Last updated on 29 October 2021.
With the number of new COVID-19 cases slowly climbing again, the government has just announced that new measures are being introduced to hinder the spread of the coronavirus starting from 1 November. Further measures are expected later.
The below restrictions were announced at the press conference on 28 October 2021. The official decree was published overnight; the below information is now updated with its contents.
Public transport vehicles are often crowded and without ventilation, which makes them an excellent venue for spreading diseases. With the number of new cases of COVID-19 rising again, it makes perfect sense to ask people to mask up in public transport starting from Monday. This is especially because on 1 November, All Saints’ Day, the number of people using public transport always increases as families visit the graves of their loved ones.
Just like before, proper masks will be expected that cover both the mouse and the nose. Simple bandanas or scarves will not be accepted. Children under the age of 6 and people with a verified medical condition (including autism and psychosocial disabilities) are exempt.
Wearing a mask will be required not only on the vehicles but also in stops, stations, and waiting rooms.
So far, getting vaccinated has been anyone’s choice, and employers have had no right to enquire into the vaccination status of their employees. Starting from November, however, employers may require employees to get vaccinated, unless they have an exemption (usually a medical reason).
Employers can set a deadline for taking the first dose of a vaccine, which must be at least 45 days. Accordingly, the earliest deadline set this way can be 15 December.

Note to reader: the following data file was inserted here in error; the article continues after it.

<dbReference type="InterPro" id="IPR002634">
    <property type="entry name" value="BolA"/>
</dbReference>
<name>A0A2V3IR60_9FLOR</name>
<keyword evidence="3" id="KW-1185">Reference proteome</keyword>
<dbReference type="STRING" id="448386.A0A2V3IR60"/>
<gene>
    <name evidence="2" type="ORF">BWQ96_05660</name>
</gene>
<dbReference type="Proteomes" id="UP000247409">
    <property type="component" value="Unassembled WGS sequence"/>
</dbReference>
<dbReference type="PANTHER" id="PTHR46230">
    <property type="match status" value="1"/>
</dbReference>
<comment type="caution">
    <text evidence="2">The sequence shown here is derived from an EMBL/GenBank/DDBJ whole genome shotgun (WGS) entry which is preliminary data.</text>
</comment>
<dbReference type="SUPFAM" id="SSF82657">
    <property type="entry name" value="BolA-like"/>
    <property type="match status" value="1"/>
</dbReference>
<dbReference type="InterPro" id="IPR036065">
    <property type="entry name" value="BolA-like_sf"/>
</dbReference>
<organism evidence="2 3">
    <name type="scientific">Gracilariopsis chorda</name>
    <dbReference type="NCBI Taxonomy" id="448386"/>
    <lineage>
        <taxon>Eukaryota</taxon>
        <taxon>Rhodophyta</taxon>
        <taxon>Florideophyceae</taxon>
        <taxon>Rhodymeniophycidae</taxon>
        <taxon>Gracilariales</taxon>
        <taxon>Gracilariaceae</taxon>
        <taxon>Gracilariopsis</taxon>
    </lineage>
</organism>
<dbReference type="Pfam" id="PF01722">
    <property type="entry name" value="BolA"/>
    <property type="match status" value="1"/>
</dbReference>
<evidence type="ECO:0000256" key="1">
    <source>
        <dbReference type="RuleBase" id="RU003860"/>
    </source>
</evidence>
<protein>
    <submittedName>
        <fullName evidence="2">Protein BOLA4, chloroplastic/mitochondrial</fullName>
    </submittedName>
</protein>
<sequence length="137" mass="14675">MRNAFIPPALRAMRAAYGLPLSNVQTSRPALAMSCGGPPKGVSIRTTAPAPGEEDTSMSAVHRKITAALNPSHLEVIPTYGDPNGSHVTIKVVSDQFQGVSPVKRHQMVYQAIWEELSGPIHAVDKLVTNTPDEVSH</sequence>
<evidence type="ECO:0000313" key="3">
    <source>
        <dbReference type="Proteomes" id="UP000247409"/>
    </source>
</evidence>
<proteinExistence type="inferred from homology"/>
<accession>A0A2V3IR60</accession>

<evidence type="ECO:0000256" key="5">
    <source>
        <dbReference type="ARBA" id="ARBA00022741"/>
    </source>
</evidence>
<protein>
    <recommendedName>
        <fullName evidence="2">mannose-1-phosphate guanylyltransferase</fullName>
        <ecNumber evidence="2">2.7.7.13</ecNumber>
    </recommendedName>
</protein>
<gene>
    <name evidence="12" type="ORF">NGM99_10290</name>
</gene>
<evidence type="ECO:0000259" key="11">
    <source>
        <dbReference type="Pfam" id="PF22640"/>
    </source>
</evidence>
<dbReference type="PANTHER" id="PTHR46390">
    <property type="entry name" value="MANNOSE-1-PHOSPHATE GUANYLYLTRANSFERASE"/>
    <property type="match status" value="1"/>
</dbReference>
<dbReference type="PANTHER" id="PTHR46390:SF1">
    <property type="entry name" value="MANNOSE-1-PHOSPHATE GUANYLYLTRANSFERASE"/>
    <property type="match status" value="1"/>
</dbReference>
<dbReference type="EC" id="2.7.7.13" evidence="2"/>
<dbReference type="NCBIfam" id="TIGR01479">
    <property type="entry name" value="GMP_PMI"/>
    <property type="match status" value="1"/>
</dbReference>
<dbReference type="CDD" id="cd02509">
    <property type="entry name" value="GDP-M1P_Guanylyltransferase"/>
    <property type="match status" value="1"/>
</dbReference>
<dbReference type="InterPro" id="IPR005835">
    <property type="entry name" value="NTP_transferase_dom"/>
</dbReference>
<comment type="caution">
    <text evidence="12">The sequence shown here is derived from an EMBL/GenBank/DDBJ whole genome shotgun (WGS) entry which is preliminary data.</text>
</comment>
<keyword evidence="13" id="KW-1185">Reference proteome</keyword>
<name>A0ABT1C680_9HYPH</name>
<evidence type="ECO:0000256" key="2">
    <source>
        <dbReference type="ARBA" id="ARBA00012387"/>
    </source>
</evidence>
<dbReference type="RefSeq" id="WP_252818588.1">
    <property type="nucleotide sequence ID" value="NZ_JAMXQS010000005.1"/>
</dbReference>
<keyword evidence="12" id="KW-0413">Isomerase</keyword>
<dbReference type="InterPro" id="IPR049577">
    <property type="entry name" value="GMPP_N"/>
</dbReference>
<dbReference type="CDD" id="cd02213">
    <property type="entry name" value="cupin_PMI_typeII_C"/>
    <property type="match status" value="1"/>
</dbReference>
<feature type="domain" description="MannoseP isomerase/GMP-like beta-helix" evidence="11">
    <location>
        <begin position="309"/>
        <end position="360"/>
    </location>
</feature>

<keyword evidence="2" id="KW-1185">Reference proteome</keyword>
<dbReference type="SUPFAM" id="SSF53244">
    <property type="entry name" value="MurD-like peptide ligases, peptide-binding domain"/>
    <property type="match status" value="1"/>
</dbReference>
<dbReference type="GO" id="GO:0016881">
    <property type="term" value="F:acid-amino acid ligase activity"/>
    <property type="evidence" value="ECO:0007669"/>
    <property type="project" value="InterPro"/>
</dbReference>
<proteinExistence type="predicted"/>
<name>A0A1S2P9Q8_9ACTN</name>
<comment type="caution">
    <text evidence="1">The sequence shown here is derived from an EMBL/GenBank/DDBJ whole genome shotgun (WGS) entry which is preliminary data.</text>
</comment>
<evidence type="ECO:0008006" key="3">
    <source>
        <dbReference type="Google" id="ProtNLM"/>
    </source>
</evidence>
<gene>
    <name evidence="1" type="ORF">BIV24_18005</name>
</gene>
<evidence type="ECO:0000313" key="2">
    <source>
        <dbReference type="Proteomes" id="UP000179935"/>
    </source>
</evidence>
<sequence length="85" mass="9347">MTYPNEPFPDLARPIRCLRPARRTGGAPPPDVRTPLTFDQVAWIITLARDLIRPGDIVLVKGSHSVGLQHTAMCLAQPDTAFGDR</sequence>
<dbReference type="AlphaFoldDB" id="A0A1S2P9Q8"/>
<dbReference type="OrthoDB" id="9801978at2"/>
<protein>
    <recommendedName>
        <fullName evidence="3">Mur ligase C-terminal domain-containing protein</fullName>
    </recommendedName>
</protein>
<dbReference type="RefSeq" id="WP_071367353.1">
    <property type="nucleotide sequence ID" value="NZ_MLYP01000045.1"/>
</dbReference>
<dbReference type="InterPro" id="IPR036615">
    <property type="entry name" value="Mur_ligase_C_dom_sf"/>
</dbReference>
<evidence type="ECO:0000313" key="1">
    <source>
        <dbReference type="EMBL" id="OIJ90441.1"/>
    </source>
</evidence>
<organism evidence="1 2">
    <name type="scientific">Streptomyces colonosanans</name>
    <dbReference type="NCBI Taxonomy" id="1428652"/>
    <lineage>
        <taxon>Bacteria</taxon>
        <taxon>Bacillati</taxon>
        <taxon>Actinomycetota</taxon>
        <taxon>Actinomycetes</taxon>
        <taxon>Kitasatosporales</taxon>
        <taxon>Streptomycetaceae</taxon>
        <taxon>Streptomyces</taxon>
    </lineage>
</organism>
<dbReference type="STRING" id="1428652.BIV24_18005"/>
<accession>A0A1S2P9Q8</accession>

If an employee refuses to take the vaccine until the deadline, the employer may send them on an updaid leave. If the employer does not take the vaccine in the following one year, their employment can be terminated immediately.
This applies not only to employers and employees in the private sector, but also in the public sector. Employees working in governmental institutions and state owned companies, including most teachers and civil servants, will be required to get vaccinated by the below deadlines.
After the deadline, the employer may demand the employee to take the vaccine or present a document verifying their exemption within 15 calendar days. If that does not happen, the employer can send the employee on an unpaid leave. If the employer does not take the vaccine in the following one year, their employment can be terminated immediately.
At municipalities and companies owned by municipalities, the mayor may decide whether or not employees will be required to get vaccinated.
To protect those treated in healthcare facilities (primarily in hospitals), visiting will be prohibited from 1 November. Nursing homes and other care facilities have a special status: there the director can decide whether or not to prohibit visits.
In the official decree, no further details were added.
While no end date was announced at the press conference, the regulations remain in place until the end of the state of emergency, which is set to continue until 1 January 2022. However, it may be extended, just like before.
While these are just a handful of crucial measures, further restrictions may be introduced later in November.
Watch this space for updates on November developments after the official decree is published. If you want to stay up-to-date about pandemic related restrictions in Hungary, follow our Facebook page, where we regularly publish the latest news relevant to expats.
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The fourth wave of the coronavirus pandemic is on us, so Hungary is introducing further measures to hinder the spread of the disease. The new regulations will come into effect from 20 November 2021 (Saturday).Read More